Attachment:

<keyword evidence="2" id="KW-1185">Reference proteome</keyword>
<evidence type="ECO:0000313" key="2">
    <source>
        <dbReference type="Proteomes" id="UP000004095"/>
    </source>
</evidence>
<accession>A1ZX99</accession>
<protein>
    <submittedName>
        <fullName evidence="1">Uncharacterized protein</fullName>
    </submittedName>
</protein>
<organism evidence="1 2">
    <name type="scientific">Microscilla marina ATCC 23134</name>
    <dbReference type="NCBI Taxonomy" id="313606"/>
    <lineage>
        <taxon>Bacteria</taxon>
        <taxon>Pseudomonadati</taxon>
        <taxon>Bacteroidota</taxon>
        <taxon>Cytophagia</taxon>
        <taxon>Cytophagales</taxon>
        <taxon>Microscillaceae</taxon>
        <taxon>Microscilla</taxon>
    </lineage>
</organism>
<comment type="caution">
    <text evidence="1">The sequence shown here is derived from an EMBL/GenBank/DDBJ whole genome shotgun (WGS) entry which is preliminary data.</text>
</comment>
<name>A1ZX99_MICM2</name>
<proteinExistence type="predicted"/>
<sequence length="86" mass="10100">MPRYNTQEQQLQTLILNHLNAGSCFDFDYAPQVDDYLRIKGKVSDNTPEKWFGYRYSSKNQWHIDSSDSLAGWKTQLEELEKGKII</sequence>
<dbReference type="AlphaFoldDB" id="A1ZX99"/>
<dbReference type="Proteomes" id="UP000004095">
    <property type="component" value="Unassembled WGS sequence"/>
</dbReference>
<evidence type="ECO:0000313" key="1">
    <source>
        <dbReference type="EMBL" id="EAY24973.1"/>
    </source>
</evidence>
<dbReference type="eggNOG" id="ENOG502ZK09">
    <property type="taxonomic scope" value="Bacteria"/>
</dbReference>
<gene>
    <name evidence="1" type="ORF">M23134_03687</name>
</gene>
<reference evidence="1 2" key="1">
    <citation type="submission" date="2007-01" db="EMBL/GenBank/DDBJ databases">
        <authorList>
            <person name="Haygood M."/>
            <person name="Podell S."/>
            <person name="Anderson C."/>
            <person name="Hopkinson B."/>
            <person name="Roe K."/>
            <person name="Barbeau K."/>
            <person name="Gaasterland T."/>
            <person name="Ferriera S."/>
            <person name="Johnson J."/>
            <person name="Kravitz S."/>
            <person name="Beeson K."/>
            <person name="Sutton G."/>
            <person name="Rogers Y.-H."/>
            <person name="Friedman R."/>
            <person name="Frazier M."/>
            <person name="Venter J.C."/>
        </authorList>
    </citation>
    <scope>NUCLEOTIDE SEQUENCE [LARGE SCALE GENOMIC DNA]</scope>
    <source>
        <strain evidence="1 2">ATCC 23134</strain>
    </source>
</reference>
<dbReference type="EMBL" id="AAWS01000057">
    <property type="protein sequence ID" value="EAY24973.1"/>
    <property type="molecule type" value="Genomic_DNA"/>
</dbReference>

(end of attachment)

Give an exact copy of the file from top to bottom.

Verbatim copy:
<keyword evidence="2" id="KW-1185">Reference proteome</keyword>
<evidence type="ECO:0000313" key="2">
    <source>
        <dbReference type="Proteomes" id="UP000004095"/>
    </source>
</evidence>
<accession>A1ZX99</accession>
<protein>
    <submittedName>
        <fullName evidence="1">Uncharacterized protein</fullName>
    </submittedName>
</protein>
<organism evidence="1 2">
    <name type="scientific">Microscilla marina ATCC 23134</name>
    <dbReference type="NCBI Taxonomy" id="313606"/>
    <lineage>
        <taxon>Bacteria</taxon>
        <taxon>Pseudomonadati</taxon>
        <taxon>Bacteroidota</taxon>
        <taxon>Cytophagia</taxon>
        <taxon>Cytophagales</taxon>
        <taxon>Microscillaceae</taxon>
        <taxon>Microscilla</taxon>
    </lineage>
</organism>
<comment type="caution">
    <text evidence="1">The sequence shown here is derived from an EMBL/GenBank/DDBJ whole genome shotgun (WGS) entry which is preliminary data.</text>
</comment>
<name>A1ZX99_MICM2</name>
<proteinExistence type="predicted"/>
<sequence length="86" mass="10100">MPRYNTQEQQLQTLILNHLNAGSCFDFDYAPQVDDYLRIKGKVSDNTPEKWFGYRYSSKNQWHIDSSDSLAGWKTQLEELEKGKII</sequence>
<dbReference type="AlphaFoldDB" id="A1ZX99"/>
<dbReference type="Proteomes" id="UP000004095">
    <property type="component" value="Unassembled WGS sequence"/>
</dbReference>
<evidence type="ECO:0000313" key="1">
    <source>
        <dbReference type="EMBL" id="EAY24973.1"/>
    </source>
</evidence>
<dbReference type="eggNOG" id="ENOG502ZK09">
    <property type="taxonomic scope" value="Bacteria"/>
</dbReference>
<gene>
    <name evidence="1" type="ORF">M23134_03687</name>
</gene>
<reference evidence="1 2" key="1">
    <citation type="submission" date="2007-01" db="EMBL/GenBank/DDBJ databases">
        <authorList>
            <person name="Haygood M."/>
            <person name="Podell S."/>
            <person name="Anderson C."/>
            <person name="Hopkinson B."/>
            <person name="Roe K."/>
            <person name="Barbeau K."/>
            <person name="Gaasterland T."/>
            <person name="Ferriera S."/>
            <person name="Johnson J."/>
            <person name="Kravitz S."/>
            <person name="Beeson K."/>
            <person name="Sutton G."/>
            <person name="Rogers Y.-H."/>
            <person name="Friedman R."/>
            <person name="Frazier M."/>
            <person name="Venter J.C."/>
        </authorList>
    </citation>
    <scope>NUCLEOTIDE SEQUENCE [LARGE SCALE GENOMIC DNA]</scope>
    <source>
        <strain evidence="1 2">ATCC 23134</strain>
    </source>
</reference>
<dbReference type="EMBL" id="AAWS01000057">
    <property type="protein sequence ID" value="EAY24973.1"/>
    <property type="molecule type" value="Genomic_DNA"/>
</dbReference>